In tough situations, a CEO should be visible, said Steven D. Sonenreich, president and CEO of Mount Sinai Medical Center

“Our job is communicating the vision and what the pathway is, [so during] unexpected challenges you have to be the most visible,” he said.

For health care executives, a crisis doesn’t just equate to revenue lost, though, as sometimes it’s an instance where lives are in danger or lost.

“During a hurricane or manmade disaster, that’s when we go in – when other people are going home or evacuating,” Sonenreich said. “During those times, that’s not a time to delegate. The captain leads the ship.”

Another sign of effective leadership is taking all the credit when situations go wrong and crediting your team when things go right, Sonenreich added.

One attribute, above all others, was touted by panelists as paramount for successful leadership during trying times: listening.

“[This] is the No. 1 trait you need to have,” said Ron Antevy, president and CEO of e-Builder. “It enables you to bring people together to achieve a goal. It’s what you need to develop as a leader.”


Is being the CEO what you expected?

Fee: “No, because I didn’t know I would have to know so much about so many things, and every day the number of things continues to grow.”

Butters: “Yes. It’s been tremendously rewarding and humbling to see how we have affected so many lives and families by creating jobs.”

Smith-Baugh: “Yes. I had a good idea of what the CEO would or could be because I was second in command for 10 years.”

Antevy: “No, because I’m an engineer by training, and I realized the CEO is less about analytics and data, and more about people, culture and things I never expected early on.”

Sapoznik: “No. I always thought the CEO position was very sexy, but it’s one of the most difficult positions and we need to keep learning. Its been a journey.”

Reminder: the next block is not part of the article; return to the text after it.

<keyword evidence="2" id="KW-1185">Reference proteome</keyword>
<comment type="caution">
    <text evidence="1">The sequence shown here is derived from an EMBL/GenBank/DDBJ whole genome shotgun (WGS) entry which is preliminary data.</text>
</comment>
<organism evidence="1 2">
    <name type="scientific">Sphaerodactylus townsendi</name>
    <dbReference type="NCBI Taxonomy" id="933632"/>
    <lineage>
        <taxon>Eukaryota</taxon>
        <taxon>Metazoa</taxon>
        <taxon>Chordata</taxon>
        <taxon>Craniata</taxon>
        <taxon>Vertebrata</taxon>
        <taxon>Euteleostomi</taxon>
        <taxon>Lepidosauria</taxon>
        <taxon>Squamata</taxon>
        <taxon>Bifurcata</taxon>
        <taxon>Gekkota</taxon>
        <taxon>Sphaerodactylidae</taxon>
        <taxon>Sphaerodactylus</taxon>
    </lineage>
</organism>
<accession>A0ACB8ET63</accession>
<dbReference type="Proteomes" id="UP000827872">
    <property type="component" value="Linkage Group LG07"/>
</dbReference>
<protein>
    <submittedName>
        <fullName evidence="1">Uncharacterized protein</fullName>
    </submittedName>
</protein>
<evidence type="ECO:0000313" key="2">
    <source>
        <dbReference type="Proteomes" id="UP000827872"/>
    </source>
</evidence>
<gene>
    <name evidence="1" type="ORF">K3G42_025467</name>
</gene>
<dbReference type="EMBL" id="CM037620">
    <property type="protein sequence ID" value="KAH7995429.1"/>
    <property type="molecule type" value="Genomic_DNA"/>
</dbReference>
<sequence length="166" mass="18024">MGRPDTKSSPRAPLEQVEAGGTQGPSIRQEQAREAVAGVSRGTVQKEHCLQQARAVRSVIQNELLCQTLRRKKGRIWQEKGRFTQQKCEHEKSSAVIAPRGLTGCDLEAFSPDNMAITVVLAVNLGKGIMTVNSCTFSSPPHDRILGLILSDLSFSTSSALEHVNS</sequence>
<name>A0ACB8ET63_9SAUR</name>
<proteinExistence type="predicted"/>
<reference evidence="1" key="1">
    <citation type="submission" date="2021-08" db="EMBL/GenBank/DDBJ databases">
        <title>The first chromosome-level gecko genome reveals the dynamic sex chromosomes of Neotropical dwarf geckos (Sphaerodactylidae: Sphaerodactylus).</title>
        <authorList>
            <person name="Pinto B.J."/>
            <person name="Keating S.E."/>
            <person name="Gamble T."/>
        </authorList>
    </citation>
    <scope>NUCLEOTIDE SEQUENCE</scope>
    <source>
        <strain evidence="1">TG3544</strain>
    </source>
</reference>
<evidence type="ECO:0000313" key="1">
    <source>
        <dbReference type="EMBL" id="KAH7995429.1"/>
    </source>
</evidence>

What’s been the most valuable lesson you’ve learned during your career?

Kaldes: “Overcoming my fear in failure. I’m more bold.”

Flippo: “I learned not to internalize my business. As an entrepreneur, your business becomes part of you. It becomes an emotional issue, but it’s not a personal thing.”

Cho: “I no longer expect everybody to be a particular type of person or … to somehow change. If anything, I’ve changed more in allowing people to be who they are.”

Kaufman: “Maintain integrity, honesty and trust – no matter what.”

Antevy: “An important lesson has been, no matter how bad things might be, it passes. You make it through. Conversely, no matter how good things are, that passes also.”

Is there a leader – dead or alive – that you admire or strive to emulate?

Sonenreich: “Theo Epstein. His championship win with the Boston Red Sox speaks volumes about surrounding yourself with the right people.”

Flippo: “John McCain. He never departs from his principles.”

Kornahrens: “Peter Schutz, the ex-CEO of Porsche.”

Smith-Baugh: “Harriet Tubman, because she didn’t sit back when she was comfortable. She had the courage to go back and help others when she could have done nothing.”

Butters: “Winston Churchill.”

Roundtable Series South Florida CEOs tackle issues impacting how they do business